Who knew my life was so full – I am going to have to wrap up my journey in a few more blogs but having done these posts I realise how much happens in our lifetime that we can learn from, be thankful for and celebrate.
We decided when I was 39 that we wanted another child. I was certainly no spring chicken – my youngest child was 5 years old and had started school. I agree that women lose their memories after giving birth – I must have completely lost mine as I was finally independent again with no more nappies, a full night’s sleep again and yet I really wanted another child. So we did. I fell pregnant very easily – I actually went on a detox diet to detox before I wanted to fall pregnant. Well the detox worked great – so well that I fell pregnant whilst doing it!!!
I thought my pregnancy was going so well – I had some serious aches and pains and I was tired but I put that down to being a lot older. So it came as a huge shock after a routine visit to the midwife to be told that I possibly had gestational diabetes. I climbed into the car with Hubby and howled my eyes out!! I then had to have a fasting glucose test which came back indicating that I did indeed have gestational diabetes (gd). I had always said that the one thing I could never do would be to inject myself. I was asked if I would participate in a study that was being done for gd and so I agreed. I was really hoping to be given medication for my problem, but once again my character and tenacity had to be put to the test. The nasty little computer involved in this study randomly selected me to take insulin, which of course involved injecting.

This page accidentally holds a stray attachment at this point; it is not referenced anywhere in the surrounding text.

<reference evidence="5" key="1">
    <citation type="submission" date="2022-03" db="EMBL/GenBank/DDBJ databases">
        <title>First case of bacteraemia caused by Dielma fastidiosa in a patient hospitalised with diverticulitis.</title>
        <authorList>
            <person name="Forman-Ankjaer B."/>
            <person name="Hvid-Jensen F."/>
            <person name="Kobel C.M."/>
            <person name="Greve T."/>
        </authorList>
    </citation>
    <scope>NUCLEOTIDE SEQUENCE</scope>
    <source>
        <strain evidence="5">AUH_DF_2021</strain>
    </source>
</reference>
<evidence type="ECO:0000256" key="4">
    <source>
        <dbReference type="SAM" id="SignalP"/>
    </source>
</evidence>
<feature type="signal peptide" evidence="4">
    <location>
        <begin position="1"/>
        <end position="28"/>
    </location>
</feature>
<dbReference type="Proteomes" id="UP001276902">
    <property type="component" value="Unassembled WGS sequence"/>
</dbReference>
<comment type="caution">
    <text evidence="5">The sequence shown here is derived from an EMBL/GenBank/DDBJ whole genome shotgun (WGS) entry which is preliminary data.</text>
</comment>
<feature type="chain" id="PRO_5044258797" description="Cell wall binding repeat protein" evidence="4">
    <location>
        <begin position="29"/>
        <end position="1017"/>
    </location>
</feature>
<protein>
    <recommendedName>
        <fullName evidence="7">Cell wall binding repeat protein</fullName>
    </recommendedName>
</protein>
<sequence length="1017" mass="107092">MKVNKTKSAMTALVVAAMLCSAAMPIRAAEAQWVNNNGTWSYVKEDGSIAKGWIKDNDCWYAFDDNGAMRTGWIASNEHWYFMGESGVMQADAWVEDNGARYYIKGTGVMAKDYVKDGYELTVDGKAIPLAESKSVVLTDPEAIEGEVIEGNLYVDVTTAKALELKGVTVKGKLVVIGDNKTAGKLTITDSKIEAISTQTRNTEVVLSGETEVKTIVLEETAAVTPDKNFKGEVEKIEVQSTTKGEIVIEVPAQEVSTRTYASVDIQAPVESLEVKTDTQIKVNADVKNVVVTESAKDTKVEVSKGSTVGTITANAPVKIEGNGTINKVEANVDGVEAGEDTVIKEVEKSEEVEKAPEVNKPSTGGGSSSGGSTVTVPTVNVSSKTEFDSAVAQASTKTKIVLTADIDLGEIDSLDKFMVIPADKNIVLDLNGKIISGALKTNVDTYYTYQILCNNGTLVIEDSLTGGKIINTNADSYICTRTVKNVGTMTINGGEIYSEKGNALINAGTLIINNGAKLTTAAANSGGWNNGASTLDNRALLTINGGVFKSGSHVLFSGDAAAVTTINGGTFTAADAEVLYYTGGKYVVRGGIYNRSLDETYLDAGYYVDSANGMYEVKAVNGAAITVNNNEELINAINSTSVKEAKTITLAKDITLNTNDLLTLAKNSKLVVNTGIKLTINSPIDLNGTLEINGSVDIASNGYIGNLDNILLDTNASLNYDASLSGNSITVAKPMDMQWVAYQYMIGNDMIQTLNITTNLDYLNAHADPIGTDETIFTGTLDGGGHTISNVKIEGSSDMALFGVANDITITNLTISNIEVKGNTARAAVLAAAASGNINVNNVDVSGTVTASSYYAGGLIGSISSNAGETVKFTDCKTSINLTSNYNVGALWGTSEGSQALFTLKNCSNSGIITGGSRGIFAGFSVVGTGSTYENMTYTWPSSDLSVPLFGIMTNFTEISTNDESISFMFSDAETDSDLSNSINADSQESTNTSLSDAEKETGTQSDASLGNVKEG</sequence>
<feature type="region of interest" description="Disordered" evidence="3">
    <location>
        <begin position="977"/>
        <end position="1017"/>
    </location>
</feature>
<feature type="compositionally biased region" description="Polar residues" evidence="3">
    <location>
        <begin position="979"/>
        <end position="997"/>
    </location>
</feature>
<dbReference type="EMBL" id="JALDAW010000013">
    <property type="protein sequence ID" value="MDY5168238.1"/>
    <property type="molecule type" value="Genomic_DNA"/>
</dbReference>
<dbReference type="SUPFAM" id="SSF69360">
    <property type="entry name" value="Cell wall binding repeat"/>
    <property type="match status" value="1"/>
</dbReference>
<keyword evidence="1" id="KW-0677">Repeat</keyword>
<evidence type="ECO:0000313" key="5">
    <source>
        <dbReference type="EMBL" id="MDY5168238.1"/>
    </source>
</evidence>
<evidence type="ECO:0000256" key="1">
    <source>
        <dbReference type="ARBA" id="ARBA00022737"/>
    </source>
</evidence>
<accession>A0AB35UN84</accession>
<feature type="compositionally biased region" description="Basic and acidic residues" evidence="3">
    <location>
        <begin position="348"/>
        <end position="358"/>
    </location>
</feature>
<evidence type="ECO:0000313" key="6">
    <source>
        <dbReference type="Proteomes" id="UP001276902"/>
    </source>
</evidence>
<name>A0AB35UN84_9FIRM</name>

I was petrified when the nurse arrived to show me how to inject myself. I was given a trial run on a board with some padding and then told to inject myself. I had to inject myself into my swollen belly. I was relieved that it wasn’t too painful and that I didn’t pass out. I thought Hubby might be able to help me but he was hopeless – he would run from the room any time I needed an injection.
I must say my sympathy goes to people who have to deal with this daily for their entire lives. Suddenly I couldn’t just eat when I was hungry. I had to eat at regular intervals and the right type and amount of food was important. I would have to test my blood sugars by pricking my finger 6 times a day and then injecting myself with insulin 5 times a day. I truly felt like a pin-cushion.
One morning while in a restaurant having breakfast with Hubby I went to the bathroom to inject my insulin before eating when the lights in the area went out. It was pitch dark in the bathroom and there I was about to stab myself with my injection. “Great… ” I remember muttering. Fortunately the lights came on again and all was good. I found as my pregnancy progressed that injecting became more and more uncomfortable for me. I was delighted when baby was born and my life returned to normal.
I still have to watch out for my sugars and really I need to get back to my diabetes diet – the weight just dropped off me when I cut out all sugar, cut down my carbohydrate portion sizes and ate more salads and vegetables.
I believe that everything we experience can be used to help others travelling the same road. A year later during a routine visit to the clinic I saw an Asian lady who was pregnant waiting in the waiting room. I just knew that she was there for a glucose test for gd. I approached her and was really able to encourage her about what she was going through, especially since she was new in the country. I gave her my number and told her to call me if she needed some support. She called a week later to tell me that she did not have gd, but as a result we became friends through this incident. I realised then that if I could use my experience to be an encouragement to others, that all that drama and pain was worth it.